Structural theory explains the origin of deviance in terms of the position of individuals or groups in the social structure. Sub-cultural theories explain deviance in terms of the subculture of a social group. They argue that certain groups develop distinctive norms and values that deviate from the mainstream culture of society. According to Albert Cohen delinquent subculture not only rejects the mainstream culture, it reverses it. In Cohen's words the delinquent subculture takes its norms from the larger culture but terms them upside down. Thus a high value is placed on activities such as stealing, vandalism etc that are condemned in the wider society.
Cohen begins from the structural perspective, as there is unequal access of opportunity there is greater pressure on certain groups within the social structure to deviate. He shows how pressure from the social structure to deviate is reinforced by pressure from the deviant sub-culture.
Miller rejects Cohen's argument that it results from a delinquent sub-culture which is a reaction to failure to attain mainstream goals. Instead he sees lower class delinquency as simply resulting from lower subculture. Miller argues that following cultural practices that comprise essential elements of the total life pattern of lower class culture automatically violates certain legal norms. There is a distinctive cultural system that may be termed lower class. It includes a number of focal concerns that is major areas of interest and involvement. Included in these focal concerns are toughness, smartness and excitement. Toughness involves a concern for masculinity and finds expression in courage in the face of physical threat and a rejection of timidity and weakness. Smartness involves the capacity to outsmart, dupe take on another.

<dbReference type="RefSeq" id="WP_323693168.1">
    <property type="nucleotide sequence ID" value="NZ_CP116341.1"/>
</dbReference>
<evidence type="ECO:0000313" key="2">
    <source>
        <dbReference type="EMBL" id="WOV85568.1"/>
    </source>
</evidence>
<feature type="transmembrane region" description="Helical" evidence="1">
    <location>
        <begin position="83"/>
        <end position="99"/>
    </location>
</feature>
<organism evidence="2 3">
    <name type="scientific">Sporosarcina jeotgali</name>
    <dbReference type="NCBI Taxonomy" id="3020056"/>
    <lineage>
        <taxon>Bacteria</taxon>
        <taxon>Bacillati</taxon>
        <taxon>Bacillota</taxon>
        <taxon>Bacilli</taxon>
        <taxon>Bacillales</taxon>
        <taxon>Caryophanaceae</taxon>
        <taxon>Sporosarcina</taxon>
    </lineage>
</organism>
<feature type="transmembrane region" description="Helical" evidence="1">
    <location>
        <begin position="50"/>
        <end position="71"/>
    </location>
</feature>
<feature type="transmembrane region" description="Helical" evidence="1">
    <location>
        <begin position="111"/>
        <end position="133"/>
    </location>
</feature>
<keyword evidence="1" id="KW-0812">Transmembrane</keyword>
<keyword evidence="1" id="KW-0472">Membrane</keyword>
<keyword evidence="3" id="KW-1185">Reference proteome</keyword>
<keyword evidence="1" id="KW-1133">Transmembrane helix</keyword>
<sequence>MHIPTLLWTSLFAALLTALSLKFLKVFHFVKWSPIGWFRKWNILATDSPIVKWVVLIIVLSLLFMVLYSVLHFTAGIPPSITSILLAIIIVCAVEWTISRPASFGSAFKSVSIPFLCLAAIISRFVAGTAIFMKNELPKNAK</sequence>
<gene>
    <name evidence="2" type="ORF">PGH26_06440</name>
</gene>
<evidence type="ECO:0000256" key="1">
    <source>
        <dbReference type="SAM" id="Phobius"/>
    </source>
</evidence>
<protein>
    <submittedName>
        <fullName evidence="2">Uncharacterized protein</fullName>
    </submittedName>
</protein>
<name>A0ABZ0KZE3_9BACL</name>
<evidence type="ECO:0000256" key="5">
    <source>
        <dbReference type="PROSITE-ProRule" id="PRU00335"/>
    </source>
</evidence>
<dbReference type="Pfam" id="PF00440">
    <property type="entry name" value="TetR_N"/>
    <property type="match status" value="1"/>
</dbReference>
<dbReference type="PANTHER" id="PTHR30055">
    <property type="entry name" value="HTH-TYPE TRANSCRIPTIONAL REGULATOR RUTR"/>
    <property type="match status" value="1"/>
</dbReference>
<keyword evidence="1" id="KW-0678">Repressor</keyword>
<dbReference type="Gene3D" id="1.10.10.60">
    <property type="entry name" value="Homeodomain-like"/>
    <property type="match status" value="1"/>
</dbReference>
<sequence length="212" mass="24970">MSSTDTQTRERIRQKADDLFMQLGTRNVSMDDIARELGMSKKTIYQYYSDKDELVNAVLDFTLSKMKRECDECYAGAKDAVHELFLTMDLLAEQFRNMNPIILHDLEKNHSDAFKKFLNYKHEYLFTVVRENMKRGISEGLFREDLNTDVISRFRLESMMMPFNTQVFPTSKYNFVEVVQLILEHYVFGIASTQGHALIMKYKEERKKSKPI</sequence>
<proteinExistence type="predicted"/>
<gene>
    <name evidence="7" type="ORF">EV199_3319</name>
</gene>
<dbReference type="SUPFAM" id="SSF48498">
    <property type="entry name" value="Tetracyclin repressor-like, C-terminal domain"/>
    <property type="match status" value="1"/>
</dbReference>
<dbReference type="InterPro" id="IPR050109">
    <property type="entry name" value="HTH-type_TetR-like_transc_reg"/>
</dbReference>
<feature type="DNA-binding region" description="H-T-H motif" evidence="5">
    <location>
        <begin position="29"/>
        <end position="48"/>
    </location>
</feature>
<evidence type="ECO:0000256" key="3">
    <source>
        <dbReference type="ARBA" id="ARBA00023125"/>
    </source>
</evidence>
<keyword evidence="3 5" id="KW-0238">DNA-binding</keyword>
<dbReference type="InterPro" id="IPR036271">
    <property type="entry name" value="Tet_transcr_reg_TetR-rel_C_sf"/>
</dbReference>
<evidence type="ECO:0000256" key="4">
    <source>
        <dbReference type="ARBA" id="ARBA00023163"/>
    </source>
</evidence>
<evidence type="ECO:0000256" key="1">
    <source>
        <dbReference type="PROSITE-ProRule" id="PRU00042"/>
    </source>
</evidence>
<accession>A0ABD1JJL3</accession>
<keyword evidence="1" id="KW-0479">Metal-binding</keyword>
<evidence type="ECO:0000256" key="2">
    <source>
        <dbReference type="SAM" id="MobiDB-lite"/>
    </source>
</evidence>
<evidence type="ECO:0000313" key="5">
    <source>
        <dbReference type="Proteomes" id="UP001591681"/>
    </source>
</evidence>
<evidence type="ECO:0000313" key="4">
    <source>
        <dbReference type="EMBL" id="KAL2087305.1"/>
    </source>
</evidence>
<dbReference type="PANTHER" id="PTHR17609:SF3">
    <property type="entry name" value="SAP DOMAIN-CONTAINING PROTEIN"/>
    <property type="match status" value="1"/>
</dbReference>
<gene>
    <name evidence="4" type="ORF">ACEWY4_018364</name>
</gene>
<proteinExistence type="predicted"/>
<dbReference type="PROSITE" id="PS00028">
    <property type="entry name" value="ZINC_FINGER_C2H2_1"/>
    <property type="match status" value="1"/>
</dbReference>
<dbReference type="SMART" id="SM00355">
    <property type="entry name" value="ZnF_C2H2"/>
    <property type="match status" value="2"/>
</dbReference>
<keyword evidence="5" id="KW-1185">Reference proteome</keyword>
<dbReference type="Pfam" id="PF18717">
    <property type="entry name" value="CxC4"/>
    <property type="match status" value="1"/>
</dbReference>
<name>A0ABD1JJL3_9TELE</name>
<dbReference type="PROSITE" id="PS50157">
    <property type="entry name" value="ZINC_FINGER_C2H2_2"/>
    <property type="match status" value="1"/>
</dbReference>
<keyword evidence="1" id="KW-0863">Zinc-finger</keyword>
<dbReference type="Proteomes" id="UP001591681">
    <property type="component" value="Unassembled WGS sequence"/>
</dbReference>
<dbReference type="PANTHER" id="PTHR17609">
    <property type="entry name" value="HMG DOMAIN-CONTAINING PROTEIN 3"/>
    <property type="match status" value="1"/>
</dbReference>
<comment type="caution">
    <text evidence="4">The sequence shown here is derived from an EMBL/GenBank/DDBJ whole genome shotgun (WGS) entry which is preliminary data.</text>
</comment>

In Delinquency and Opportunity the American sociologists Cloward and Ohlin combine and develop many of the insights of Merton and Cohen. They argue that Merton has explained deviance in terms of the legitimate opportunity structure but failed to consider the illegitimate opportunity structure. Thus just as opportunity to be successful by legitimate means varies so does opportunity for success by illegitimate means. By examining the access and opportunity for entry into illegitimate opportunity structures Cloward and Ohlin provide an explanation for different forms of deviance.
According to them there is greater pressure on numbers of the working class to deviate because they have less opportunity to succeed by legitimate means. They distinguish three possible responses to this situation the criminal sub culture, the conflict subculture and retreatist sub-culture. The development of one or other of these responses of young people depends upon their access to and performance in terms of the illegitimate opportunity structure.
Criminal sub-culture tends to emerge in areas where there is an established pattern of organized adult crime. In such areas a learning environment is provided for the young, they are exposed to criminal skills, deviant values and presented with criminal role models. Those who perform successfully in terms of these deviant values have the opportunity to rise in the professional criminal hierarchy. They have access to the illegitimate opportunity structure. Conflict sub culture tends to develop in areas where adolescents have little opportunity for access to illegitimate opportunity structure. This situation tends to prevent a stable criminal sub-culture from developing. Thus access to both legitimate and illegitimate opportunity is blocked. The response to this situation is often gang violence. This serves as a release for anger and frustration and a means of obtaining prestige in terms of the values of the sub-culture. Cloward and Cohen suggest that some lower class adolescents from retreatist sub-cultures are organized mainly around illegal drug use because they have failed to succeed in both the legitimate and illegitimate structures.